Sly Bailey (IPC Chief Executive) writes to the National Union of Journalist’s Freelance Organiser John Toner…
In response to your letter of 4th July, the NUJ have got it completely wrong. There are absolutely no changes to the substance of the Core Contributor Agreements, which is what is key here. This is merely a tidying-up exercise in line with AOL Time Warner’s requirements.
The existing Core Contributors Agreements covering All Rights for all regular IPC contributors were introduced in 1996 as a way of speeding up the commissioning and payment process.
The recent clarifications added by IPC do not alter the Agreements in any way and commission can still be negotiated on an individual basis.
The new Agreements have also only been sent to those contributors who have already signed an existing All Rights Core Contributor Agreement.
The National Union of Journalists and the Association of Photographers have issued a joint press release on the IPC situation. Their reply to IPC’s Sly Bailey’s letter published in the trade “Press Gazette” is printed here in full.
We welcome the assurances given by IPC chief executive Sly Bailey that company does not seek to acquire ‘all rights’ on every freelance commission.
Ms Bailey’s comments, in a letter to the Press Gazette, must come as a relief to every freelance who has received one of IPC’s rights-grabbing letters. There does remain, though, the apparent contradiction that a company that does not seek all rights should write to its contributors stating “it is understood that any future Work(s) you are commissioned to do will be on an “ALL RIGHTS” basis unless otherwise agreed in writing.” (IPC’s caps and quotation marks.)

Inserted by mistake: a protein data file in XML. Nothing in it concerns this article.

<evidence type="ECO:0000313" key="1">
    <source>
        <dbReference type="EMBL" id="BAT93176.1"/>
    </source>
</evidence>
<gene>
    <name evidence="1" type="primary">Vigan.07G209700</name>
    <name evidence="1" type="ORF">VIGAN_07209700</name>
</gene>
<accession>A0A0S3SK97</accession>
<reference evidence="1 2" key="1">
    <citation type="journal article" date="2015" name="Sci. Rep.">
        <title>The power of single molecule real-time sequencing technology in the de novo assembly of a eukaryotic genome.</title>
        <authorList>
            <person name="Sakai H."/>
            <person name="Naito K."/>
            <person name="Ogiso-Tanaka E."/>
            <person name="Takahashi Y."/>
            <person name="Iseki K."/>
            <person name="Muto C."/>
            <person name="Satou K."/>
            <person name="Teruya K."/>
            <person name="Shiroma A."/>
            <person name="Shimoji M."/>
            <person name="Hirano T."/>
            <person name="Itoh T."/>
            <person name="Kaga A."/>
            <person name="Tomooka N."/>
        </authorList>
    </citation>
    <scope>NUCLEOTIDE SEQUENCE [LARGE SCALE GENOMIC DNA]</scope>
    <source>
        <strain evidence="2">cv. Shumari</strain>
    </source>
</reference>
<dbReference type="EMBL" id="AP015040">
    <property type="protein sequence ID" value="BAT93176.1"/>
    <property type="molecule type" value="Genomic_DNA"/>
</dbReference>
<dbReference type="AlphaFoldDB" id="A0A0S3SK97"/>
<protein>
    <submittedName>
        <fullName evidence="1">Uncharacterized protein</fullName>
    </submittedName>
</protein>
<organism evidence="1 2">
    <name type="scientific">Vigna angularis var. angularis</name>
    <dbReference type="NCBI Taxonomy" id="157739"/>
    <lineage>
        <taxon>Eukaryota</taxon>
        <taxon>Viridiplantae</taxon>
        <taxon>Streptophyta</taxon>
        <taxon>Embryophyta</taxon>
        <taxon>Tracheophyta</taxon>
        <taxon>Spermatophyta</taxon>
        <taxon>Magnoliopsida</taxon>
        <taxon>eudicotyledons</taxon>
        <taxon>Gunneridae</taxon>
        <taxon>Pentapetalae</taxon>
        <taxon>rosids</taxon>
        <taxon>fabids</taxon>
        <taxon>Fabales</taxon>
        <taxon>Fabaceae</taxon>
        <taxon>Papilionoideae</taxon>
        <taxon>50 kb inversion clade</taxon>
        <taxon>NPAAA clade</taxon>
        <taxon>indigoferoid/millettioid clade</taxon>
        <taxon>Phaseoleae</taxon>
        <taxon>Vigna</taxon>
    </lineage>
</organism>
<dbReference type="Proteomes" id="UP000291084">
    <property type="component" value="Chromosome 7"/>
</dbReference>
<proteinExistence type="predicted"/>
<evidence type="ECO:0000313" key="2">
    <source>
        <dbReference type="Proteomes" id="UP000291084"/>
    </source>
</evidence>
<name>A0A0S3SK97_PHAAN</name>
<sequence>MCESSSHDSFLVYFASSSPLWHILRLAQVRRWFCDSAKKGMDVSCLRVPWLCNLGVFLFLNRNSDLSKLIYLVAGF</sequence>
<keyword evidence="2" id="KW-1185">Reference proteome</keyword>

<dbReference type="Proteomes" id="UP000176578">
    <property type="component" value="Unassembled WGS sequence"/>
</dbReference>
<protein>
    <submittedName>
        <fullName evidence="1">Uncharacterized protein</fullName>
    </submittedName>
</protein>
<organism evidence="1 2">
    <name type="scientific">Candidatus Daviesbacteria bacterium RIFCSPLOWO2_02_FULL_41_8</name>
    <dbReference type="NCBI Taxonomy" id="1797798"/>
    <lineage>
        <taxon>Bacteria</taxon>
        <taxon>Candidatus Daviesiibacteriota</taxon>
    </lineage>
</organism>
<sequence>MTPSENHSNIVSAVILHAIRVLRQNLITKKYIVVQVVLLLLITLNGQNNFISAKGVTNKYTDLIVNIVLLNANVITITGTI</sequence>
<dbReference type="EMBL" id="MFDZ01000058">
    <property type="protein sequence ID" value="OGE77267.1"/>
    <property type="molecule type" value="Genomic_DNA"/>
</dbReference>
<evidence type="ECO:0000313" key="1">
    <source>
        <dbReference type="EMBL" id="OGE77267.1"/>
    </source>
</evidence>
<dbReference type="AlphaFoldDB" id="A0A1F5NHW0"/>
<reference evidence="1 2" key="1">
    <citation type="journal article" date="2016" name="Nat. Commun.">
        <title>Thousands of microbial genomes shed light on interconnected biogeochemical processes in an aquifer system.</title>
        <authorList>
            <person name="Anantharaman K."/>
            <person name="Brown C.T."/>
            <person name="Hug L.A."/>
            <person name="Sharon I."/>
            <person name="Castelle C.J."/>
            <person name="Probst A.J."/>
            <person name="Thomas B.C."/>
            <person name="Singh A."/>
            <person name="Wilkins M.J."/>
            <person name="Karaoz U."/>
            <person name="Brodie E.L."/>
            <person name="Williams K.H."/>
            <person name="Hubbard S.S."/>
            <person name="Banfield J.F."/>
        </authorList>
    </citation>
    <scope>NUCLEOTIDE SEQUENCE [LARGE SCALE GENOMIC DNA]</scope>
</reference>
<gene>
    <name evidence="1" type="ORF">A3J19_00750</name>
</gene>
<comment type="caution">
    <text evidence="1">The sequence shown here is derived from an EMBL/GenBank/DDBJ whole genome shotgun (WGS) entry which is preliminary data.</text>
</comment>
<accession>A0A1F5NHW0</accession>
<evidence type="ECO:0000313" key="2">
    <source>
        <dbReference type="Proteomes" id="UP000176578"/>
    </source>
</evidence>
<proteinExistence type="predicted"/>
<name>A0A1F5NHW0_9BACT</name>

The NUJ and AoP had hopes to clarify IPC’s position at a meeting last Thursday (July 18), but that meeting was called off by the company with less than 24 hours notice. We were informed that a letter to the NUJ from Sly Bailey explained everything.
However, Ms Bailey’s four-paragraph letter contains more questions than answers and we would have liked the opportunity to pose the questions directly. Nor does it state what rights contributors can choose to give IPC, despite our requests for clarification.
Specifically, what will happen to those core contributors who refuse to assign all rights in all future work? Will they suddenly find their services are no longer required? Will the other rights alluded to be made clear to contributors when they are commissioned?
These are the questions Sly Bailey must answer.
John Toner, NUJ – Gwen Thomas, AoP
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